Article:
Fairwork has released a second set of fairness ratings for the German platform economy in their new Germany Report. The report provides an updated look at the country’s most prominent platforms amidst the COVID-19 pandemic and assesses them against Five Principles of Fair Work: Fair Pay, Fair Conditions, Fair Contracts, Fair Management, and Fair Representation.
2021 brought many changes – some related to the ongoing pandemic, and others resulting from worker activism – which have shaped Germany’s platform economy in new ways.
The biggest change was experienced in the food and grocery delivery sector, with new platforms entering the market (Gorillas, Flink, Getir, and Wolt) and competing for greater digital demand by customers and businesses like shops and restaurants. The emergence of these companies introduced new opportunities and challenges for workers. 2021 has also seen the flourishing of a fresh wave of workers movements in the German platform economy, the most notable being the one led by Gorillas workers who, after an almost year-long struggle, were able to set up a recognised workers council.
Besides delivery services, the German ride-hailing and event planning sectors were also affected by the pandemic. As platform activities were brought to a standstill, workers faced the severe consequences of forced work stoppages due to self-isolation, often without access to sick pay or other types of compensation. In the case of ride-hailing platforms like Uber and FreeNow, the report found they failed to compensate for the income lost during lockdowns, and instead expected their workers to rely on government aid. Other platforms (Clevershuttle and BerlKönig), where workers were provided with a safety net, shrunk their work hours (Kurzarbeit), and modified their business models to remain profitable.
But not all is bad. Fairwork’s findings reveal that some German platforms have made conscious efforts in improving and/or upholding fair working practices over the last year, partly thanks to their engagement with Fairwork. An increasing number of platforms were willing to communicate with Fairwork in order to improve their scores. Several platforms, such as Wolt and Flink, are implementing changes like using third party auditors to monitor workplace conditions, Lieferando and Flink are employing workers on permanent contracts, and Zenjob is continuing to implement explicit anti-discrimination and diversity clauses in their terms and conditions.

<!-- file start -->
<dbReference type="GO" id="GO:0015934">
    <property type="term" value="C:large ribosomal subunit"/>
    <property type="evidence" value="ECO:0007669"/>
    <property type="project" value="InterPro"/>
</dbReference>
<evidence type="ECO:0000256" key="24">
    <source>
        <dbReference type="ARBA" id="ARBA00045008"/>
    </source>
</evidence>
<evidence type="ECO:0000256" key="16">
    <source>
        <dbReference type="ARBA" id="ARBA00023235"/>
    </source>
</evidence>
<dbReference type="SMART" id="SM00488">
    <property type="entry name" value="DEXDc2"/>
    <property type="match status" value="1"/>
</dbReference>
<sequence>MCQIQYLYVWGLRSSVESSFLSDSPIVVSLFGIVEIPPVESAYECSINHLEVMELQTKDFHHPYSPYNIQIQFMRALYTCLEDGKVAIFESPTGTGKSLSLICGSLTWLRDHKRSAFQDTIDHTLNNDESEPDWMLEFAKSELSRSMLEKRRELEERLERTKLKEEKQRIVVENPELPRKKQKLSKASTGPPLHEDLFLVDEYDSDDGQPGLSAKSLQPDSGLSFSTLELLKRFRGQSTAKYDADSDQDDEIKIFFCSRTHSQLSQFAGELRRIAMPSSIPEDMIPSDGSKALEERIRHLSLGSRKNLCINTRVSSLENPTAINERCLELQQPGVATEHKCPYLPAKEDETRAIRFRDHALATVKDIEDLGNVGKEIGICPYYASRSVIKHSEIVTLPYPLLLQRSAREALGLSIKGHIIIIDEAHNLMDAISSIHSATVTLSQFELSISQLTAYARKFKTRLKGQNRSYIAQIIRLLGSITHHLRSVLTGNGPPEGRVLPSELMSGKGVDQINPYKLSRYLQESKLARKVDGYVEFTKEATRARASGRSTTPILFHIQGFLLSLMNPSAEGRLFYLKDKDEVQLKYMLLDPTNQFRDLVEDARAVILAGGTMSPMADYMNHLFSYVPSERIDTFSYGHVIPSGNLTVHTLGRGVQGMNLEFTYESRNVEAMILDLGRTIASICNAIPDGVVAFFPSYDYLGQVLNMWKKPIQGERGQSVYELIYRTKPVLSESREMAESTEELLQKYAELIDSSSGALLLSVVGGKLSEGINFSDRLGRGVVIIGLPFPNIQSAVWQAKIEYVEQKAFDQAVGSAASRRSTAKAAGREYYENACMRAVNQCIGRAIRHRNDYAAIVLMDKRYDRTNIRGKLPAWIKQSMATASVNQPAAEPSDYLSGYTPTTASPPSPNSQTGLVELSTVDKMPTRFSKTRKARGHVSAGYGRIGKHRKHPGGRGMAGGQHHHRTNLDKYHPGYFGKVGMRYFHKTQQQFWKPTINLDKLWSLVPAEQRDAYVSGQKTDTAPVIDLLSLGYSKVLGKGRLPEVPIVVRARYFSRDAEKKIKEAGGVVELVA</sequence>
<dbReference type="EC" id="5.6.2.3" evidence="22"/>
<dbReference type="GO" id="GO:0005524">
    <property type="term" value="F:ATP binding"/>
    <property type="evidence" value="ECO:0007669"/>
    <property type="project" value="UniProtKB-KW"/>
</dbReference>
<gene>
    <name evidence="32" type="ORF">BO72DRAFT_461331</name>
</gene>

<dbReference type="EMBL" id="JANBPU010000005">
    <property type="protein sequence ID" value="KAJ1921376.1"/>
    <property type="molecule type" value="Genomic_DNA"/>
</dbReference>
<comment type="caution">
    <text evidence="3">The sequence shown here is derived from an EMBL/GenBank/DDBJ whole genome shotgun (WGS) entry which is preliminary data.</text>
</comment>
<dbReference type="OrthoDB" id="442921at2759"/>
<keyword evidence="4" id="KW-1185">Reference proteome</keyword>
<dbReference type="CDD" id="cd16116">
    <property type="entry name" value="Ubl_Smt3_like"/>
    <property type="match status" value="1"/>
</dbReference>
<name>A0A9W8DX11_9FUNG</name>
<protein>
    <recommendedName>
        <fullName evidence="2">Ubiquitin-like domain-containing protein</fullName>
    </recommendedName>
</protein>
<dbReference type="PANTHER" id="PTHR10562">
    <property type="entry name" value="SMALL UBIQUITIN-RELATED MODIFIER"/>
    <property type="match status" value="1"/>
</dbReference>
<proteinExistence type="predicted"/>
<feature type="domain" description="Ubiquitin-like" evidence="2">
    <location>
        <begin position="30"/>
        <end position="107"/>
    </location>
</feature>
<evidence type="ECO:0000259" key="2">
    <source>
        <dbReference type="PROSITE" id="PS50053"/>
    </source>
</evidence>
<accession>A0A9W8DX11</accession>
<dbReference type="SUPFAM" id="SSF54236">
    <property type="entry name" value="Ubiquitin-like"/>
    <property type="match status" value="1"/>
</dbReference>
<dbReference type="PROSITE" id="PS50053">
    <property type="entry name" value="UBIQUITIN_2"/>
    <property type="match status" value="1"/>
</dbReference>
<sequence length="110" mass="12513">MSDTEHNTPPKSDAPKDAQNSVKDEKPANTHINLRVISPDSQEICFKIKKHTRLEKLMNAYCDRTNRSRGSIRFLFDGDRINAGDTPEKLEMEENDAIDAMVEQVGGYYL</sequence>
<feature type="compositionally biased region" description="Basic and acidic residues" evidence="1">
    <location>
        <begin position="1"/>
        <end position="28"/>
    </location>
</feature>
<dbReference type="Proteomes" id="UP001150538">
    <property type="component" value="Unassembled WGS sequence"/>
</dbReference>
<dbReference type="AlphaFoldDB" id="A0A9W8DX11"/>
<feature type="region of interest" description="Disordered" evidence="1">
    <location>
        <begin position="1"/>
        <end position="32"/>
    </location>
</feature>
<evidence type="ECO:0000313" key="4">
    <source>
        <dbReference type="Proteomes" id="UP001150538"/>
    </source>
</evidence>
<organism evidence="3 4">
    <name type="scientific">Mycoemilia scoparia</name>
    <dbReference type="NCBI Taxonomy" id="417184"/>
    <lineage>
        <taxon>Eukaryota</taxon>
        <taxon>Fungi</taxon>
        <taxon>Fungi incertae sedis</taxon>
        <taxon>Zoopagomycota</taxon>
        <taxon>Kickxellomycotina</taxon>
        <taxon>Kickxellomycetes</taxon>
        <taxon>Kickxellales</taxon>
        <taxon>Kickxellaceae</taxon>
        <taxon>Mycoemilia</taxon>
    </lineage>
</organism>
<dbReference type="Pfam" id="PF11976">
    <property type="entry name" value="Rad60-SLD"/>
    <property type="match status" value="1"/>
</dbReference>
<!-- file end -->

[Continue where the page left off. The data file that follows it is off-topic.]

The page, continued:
Similar to the findings of last year’s report, Fairwork’s 2021/22 ratings highlights a wide variety of labour standards in the German platform economy, showing that working conditions, far from being homogeneous, differ significantly from platform to platform. While some platforms, as the report highlights, have implemented policies to offer their workers better rights, overall, there are many additional steps that platforms must take to meet decent labour standards.
Fairwork scores digital labour platforms based on five global principles of ‘fair work’ – Fair Pay, Fair Conditions, Fair Contracts, Fair Management, and Fair Representation. Evidence on whether platforms comply with these five principles was collected through desk research, interviews with workers, and platform-provided evidence. The evidence was then used to assign a Fairwork score out of ten to each platform.
The Fairwork Germany 2021/22 ratings evaluate the working conditions in 12 digital labour platforms, (Zenjob, Wolt, Lieferando, Flink, Careship, Getir, Amazon Flex, Betreut.de, Helpling, Gorillas, FreeNow, and Uber) against five global principles of fair work – Fair Pay, Fair Conditions, Fair Contracts, Fair Management, and Fair Representation. Each platform receives a fairness rating out of 10, with a basic and an advanced point per principle only awarded if there is clear evidence that the principle is fulfilled.
Zenjob leads the table with 9 points, Wolt and Lieferando follow with 7, Flink and Careship each score 6, Getir achieved 5, Amazon Flex sit at 3, Betreut.de, Helpling, and Gorillas 2, and FreeNow and Uber earned 1 point.
- Fair Pay: Most platforms in Germany provide wages to their workers that exceed the minimum hourly wage (€9.60), after costs. But some platforms (Betreut.de, Helpling, FreeNow and Uber), which employ workers on a self-employment, independent contractor or subcontracting model couldn’t prove they meet this basic threshold. Only two platforms (Careship and Zenjob) could prove that they offer a living wage. Lieferando and Wolt came close to the hourly living wage rate (€14.50/hour), but only after delivery and distance (Kilometergeld) bonuses were included.